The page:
Draft code of ethics and standards for social data

/ December 8, 2014

The Big Boulder Initiative, a non-profit organisation that seeks to establish standards for social media companies, has recently published a Code of Ethics & Standards, which it describes as ‘a starting point for articulating and honoring the most ethical business practices surrounding social data and its use for organisations.’


Privacy: ‘There is an immediate need for industry stewardship to help provide more security and visibility into where personal data goes.’

  • Users should have ‘an ability to correct our own personal data where needed – ultimately acknowledging it is personal.’
  • Big Boulder Initiative will ‘develop proposed privacy standard forms for use across the eco-system to help platforms enforce their policies more uniformly’.
  • ‘Members of BBI believe that, in addition to honoring explicit privacy settings, organizations should honor implicit privacy preferences where possible. This may mean broadcasting a post without attribution, or with a blurring of the name.’
  • ‘BBI will strive to support more anonymous data batching where it is appropriate.’

Transparency: ‘Social data can be misleading without context.’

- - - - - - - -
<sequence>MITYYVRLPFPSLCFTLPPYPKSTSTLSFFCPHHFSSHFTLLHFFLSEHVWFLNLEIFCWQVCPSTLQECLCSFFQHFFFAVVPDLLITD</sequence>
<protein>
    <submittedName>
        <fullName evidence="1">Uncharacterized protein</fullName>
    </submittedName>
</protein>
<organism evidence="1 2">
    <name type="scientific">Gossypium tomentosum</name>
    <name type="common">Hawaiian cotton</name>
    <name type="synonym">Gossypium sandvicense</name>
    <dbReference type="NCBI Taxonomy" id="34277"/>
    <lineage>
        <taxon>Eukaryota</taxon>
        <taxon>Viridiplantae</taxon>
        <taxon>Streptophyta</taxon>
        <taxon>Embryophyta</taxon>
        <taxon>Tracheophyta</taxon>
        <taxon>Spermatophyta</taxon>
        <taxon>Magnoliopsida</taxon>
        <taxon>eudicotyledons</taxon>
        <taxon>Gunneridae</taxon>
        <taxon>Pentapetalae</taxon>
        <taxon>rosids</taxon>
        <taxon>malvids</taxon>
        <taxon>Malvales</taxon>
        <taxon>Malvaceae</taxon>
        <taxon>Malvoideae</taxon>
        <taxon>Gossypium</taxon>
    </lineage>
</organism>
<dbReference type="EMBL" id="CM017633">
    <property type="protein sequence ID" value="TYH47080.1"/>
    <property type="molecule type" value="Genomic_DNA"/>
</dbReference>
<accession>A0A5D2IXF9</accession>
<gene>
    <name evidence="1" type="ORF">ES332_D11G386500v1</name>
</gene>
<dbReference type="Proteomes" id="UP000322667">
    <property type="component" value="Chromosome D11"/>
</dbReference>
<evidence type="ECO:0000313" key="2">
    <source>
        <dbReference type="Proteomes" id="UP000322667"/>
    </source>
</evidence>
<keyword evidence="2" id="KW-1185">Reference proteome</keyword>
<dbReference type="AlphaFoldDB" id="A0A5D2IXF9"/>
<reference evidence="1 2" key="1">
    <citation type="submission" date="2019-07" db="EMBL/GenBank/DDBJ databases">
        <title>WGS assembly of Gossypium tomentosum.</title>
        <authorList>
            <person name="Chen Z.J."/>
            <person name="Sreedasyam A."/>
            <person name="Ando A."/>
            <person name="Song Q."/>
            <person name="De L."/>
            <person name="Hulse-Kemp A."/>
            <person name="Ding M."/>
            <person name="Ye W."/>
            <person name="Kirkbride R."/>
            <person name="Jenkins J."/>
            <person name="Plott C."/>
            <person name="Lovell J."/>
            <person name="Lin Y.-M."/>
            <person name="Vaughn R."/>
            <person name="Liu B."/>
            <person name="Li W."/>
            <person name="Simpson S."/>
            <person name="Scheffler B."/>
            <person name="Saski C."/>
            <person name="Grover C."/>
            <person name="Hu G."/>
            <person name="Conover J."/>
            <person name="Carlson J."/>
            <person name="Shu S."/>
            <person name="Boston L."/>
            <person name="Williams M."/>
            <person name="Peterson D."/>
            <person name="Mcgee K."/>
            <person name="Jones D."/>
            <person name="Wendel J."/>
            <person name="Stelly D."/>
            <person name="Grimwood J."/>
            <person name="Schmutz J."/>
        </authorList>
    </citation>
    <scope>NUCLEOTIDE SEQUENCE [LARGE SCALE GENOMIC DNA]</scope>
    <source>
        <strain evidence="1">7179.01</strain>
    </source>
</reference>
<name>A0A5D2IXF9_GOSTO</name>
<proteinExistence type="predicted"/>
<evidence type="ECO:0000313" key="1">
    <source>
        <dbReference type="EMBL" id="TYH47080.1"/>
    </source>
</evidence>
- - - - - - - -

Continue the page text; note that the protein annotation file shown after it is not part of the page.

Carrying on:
• BBI will create and encourage the adoption of a standard scheme for metadata for social data with a standard for annotation on data and an industry benchmark on data quality…
  • Best practice is to include methodology notes, including method of collection, data context, and trace rate for data sources.
  • BBI will also advocate that management of deleted content is the collective responsibility of the eco-system. BBI will take the leadership to develop wider policies and technical standards to make the management of deleted content easier and more effective.

Education: ‘There is an opportunity to educate users on how their data is used – to help encourage best practice and ultimately promote a better process for better judgment.

  • The Big Boulder Initiative supports education efforts at all levels towards increasing the social data literacy through illustrative case studies.


About the contributor

Tom started out writing and editing for newspapers, consultancies and think tanks on topics including politics and corruption in sub-Saharan Africa and Asia, then moved into designing and managing election-related projects in countries including Myanmar, Bangladesh, Rwanda and Bolivia. After getting interested in what data and technology could add in those areas and elsewhere, he made a beeline for The Engine Room. Tom is trying to read all of the Internet, but mostly spends his time picking out useful resources and trends for organisations using technology in their work.

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